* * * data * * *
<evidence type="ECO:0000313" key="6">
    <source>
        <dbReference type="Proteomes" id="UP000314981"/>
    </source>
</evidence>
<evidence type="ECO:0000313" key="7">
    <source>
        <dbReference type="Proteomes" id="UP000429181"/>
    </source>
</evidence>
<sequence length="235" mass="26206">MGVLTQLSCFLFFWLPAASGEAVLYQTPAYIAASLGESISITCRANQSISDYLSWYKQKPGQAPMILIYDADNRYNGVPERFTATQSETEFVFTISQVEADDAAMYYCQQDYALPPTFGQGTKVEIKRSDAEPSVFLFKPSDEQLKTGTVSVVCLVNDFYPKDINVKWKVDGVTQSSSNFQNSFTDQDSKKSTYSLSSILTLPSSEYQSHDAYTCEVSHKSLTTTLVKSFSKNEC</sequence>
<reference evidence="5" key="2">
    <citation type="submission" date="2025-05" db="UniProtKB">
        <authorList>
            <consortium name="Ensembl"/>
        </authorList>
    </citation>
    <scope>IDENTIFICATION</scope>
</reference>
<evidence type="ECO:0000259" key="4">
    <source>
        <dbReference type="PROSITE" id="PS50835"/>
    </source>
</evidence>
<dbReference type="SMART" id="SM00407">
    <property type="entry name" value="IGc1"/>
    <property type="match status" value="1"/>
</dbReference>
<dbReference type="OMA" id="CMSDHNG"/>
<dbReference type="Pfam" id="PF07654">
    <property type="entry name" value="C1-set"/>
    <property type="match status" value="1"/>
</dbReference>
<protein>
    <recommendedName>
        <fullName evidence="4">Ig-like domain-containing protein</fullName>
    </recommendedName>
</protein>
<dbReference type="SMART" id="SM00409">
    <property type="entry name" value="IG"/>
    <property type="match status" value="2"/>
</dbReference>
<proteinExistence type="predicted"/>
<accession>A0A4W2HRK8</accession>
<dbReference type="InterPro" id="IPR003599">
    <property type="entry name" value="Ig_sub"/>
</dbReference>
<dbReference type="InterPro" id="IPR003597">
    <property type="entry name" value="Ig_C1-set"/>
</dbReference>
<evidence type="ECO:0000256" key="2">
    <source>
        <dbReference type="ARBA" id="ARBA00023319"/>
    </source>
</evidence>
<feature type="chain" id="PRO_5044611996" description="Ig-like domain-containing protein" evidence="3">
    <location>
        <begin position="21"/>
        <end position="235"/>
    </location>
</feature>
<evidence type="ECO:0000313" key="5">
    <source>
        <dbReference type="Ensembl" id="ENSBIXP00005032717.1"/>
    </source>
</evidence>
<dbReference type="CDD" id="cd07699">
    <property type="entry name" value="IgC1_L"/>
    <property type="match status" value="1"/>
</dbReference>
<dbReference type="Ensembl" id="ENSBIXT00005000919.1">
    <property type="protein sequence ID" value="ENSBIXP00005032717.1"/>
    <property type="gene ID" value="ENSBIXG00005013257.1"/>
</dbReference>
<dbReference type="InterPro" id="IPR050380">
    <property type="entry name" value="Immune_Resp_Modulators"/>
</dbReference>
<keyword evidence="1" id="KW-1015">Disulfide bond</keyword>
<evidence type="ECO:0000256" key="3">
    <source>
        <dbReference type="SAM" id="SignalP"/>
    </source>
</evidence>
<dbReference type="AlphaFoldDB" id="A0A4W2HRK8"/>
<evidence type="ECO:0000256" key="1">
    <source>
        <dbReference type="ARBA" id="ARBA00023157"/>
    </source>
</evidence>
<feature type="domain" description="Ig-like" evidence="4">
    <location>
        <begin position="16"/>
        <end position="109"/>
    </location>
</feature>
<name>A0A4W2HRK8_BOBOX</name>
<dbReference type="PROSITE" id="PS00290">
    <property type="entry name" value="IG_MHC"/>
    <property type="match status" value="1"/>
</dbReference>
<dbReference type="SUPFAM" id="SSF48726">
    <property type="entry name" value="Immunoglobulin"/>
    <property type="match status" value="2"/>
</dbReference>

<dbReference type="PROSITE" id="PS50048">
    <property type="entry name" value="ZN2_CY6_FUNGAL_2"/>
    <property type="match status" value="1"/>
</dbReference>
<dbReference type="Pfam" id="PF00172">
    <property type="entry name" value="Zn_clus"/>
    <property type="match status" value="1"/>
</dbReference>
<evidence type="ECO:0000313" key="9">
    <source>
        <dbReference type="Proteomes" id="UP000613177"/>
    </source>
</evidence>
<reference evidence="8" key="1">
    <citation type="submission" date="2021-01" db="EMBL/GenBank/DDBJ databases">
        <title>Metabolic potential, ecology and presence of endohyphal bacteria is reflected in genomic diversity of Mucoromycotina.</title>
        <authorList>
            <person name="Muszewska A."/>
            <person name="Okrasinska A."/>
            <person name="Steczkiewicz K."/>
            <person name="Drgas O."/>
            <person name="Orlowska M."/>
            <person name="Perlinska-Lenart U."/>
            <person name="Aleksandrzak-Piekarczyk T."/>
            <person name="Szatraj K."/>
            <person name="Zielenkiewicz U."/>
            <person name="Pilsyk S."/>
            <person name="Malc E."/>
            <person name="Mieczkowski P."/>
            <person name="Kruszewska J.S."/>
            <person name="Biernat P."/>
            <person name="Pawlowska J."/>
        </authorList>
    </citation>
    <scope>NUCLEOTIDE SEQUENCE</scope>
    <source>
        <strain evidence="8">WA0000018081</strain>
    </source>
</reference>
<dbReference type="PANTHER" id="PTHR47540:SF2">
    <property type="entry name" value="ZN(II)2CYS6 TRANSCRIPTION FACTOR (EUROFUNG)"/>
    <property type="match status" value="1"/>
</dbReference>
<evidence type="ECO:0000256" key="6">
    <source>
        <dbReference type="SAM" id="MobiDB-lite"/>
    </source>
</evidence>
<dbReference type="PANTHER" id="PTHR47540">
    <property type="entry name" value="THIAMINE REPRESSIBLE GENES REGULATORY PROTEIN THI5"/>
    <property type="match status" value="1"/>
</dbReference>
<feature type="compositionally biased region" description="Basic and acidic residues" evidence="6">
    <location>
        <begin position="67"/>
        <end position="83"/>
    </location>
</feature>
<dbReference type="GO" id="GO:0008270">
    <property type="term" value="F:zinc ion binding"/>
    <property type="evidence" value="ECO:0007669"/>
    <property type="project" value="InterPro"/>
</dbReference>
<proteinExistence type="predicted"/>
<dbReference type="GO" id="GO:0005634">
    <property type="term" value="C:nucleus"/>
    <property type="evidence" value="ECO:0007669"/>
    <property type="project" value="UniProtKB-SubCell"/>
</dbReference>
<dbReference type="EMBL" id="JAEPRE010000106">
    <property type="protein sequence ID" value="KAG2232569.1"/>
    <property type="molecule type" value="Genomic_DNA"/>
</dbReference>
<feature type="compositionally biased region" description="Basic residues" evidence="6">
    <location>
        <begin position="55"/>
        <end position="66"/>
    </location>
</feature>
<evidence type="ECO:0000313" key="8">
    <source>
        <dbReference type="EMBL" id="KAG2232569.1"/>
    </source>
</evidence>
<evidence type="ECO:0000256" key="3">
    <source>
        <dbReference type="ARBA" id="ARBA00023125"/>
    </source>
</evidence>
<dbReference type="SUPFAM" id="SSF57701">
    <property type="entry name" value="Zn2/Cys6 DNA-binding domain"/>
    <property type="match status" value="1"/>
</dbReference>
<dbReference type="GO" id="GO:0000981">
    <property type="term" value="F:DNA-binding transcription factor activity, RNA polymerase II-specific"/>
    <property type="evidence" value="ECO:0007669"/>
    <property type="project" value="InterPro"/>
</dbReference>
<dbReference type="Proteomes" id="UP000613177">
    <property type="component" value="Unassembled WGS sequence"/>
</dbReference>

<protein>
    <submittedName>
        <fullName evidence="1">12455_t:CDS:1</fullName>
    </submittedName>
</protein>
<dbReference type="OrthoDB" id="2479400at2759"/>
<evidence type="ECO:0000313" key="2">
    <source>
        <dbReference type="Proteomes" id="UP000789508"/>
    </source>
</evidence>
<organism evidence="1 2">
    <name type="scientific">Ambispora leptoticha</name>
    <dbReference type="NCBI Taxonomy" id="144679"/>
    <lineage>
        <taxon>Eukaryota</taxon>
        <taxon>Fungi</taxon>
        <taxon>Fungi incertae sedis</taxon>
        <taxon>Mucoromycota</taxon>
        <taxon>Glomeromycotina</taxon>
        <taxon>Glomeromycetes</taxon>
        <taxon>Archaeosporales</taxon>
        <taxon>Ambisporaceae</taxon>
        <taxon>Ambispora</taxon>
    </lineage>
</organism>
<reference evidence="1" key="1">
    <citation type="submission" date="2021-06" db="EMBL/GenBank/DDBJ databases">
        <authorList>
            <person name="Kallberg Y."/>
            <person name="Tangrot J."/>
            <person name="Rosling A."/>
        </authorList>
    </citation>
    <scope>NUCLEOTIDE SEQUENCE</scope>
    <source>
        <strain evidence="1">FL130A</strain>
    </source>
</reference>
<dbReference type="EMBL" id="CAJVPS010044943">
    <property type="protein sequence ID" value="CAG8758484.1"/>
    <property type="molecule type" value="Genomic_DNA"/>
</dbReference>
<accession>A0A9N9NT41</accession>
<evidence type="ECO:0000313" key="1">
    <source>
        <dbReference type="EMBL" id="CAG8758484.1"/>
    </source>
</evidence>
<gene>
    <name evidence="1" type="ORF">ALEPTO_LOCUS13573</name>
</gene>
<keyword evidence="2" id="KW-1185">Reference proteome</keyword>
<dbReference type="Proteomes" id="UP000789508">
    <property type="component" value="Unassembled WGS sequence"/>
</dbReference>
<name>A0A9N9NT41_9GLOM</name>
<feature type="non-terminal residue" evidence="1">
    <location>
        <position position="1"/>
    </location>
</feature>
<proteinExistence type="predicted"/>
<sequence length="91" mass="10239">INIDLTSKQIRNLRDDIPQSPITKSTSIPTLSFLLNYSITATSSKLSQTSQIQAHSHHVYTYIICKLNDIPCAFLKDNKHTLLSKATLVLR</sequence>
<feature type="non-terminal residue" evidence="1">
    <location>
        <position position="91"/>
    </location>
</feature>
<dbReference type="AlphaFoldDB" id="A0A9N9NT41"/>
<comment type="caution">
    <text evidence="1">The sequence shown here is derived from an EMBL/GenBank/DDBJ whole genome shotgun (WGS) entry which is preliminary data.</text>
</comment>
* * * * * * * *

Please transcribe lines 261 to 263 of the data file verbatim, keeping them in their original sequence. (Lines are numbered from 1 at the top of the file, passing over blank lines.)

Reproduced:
</dbReference>
<name>A0A9N9NT41_9GLOM</name>
<feature type="non-terminal residue" evidence="1">